Epidemiology, Incidence, and Prevalence
The reported prevalence of Meniere disease varies widely, from 15 per 100,000 in the United States to 157 per 100,000 in the United Kingdom.
The cause of Meniere’s disease is elevated endolymphatic pressure. Causes of elevated endolymphatic pressure include:
Signs and Symptoms
Complications of Meniere’s disease may include the following:
Laboratory studies - No blood test is specific for Meniere’s disease but to exclude obvious metabolic disturbances, infections, or hormonal imbalances:
MRI of the brain - Should be done to rule out abnormal anatomy or mass lesions. Specifically, acoustic neuromas or other cerebellopontine angle lesions, multiple sclerosis, or Arnold-Chiari malformations, also can be ruled out. Note that mass lesions rarely are found but are important to exclude.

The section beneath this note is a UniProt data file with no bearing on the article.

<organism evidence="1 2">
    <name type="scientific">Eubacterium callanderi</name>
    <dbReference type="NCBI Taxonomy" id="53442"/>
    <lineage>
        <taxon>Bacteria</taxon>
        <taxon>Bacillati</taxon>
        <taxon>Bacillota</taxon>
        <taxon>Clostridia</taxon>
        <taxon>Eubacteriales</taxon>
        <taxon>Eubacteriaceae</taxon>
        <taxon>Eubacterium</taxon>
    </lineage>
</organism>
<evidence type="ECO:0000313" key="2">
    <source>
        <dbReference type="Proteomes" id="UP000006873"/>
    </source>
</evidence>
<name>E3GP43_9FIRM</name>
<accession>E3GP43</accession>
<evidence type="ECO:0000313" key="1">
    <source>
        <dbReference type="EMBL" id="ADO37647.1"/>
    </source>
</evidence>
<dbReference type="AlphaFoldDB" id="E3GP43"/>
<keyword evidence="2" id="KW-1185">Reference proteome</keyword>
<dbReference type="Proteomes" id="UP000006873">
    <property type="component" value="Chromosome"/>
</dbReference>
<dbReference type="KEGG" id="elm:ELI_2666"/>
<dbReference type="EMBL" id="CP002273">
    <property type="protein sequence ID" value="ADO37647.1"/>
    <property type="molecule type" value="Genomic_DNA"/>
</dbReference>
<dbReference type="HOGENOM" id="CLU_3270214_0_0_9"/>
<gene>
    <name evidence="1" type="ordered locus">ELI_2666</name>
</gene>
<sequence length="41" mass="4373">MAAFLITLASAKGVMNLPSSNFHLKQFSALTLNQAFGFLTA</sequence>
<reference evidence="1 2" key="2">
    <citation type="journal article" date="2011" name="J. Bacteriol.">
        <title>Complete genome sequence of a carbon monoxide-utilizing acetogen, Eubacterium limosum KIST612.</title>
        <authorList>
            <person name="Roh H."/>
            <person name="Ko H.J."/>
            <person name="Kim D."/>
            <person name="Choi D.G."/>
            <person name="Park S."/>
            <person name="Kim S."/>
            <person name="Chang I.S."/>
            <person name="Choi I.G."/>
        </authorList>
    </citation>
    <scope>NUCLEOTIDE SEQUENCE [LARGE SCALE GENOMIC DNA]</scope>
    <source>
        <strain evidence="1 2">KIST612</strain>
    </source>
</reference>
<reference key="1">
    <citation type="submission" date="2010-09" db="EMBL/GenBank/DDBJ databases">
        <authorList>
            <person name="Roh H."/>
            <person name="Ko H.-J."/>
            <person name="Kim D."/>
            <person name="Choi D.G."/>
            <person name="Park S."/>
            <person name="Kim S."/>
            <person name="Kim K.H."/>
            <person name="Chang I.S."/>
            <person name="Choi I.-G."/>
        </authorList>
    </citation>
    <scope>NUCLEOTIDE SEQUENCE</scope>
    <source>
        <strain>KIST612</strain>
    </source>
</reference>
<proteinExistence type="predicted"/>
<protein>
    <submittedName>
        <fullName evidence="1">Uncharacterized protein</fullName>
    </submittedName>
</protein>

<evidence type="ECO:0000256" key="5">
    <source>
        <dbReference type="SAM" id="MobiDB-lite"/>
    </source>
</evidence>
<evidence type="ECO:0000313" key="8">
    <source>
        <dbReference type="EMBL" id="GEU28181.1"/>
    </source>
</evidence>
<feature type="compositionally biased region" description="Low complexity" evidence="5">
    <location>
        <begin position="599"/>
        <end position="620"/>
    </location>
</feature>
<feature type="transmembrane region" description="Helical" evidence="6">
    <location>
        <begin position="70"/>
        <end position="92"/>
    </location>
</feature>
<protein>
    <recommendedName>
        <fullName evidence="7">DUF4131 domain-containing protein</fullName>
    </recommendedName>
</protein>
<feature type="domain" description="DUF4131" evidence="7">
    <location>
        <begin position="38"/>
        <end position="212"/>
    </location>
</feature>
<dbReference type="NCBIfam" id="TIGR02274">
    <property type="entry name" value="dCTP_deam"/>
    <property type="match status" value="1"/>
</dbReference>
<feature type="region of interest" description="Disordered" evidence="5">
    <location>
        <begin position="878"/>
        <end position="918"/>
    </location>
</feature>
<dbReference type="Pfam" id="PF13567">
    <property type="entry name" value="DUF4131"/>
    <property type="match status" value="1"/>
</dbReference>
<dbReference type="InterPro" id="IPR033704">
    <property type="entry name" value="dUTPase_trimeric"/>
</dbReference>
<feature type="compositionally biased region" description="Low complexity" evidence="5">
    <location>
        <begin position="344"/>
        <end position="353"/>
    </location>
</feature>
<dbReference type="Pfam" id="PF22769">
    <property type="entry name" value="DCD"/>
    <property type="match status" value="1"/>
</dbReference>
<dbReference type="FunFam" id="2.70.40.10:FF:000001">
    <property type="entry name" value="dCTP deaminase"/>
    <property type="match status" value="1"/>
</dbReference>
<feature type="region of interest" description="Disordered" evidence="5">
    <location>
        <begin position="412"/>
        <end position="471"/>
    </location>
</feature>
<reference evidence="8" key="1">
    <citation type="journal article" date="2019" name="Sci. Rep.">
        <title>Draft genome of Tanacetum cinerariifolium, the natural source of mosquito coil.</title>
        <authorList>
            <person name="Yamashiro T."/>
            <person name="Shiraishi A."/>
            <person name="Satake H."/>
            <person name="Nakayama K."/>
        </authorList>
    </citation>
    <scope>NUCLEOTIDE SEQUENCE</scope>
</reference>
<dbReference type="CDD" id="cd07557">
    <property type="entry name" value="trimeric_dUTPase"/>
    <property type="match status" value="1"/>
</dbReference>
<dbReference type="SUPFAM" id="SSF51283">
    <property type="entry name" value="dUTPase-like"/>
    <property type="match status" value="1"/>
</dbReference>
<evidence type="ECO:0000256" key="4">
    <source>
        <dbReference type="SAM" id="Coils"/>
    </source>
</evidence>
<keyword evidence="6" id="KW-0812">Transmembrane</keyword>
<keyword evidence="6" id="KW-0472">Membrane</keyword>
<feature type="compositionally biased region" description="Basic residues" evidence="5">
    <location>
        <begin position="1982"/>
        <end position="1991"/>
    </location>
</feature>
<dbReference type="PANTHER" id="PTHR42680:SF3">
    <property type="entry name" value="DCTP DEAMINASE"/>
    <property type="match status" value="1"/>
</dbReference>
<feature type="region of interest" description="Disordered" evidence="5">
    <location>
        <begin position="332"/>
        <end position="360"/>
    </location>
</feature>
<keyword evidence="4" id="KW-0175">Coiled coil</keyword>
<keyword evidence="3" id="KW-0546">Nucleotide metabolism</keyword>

CT scan of the brain - They are done to detect possible dehiscence of the semicircular canals, congenital abnormalities, widened cochlear and vestibular aqueducts, and subarachnoid hemorrhage.
Audiometry - It is particularly helpful for documenting present hearing acuity and detecting future change.
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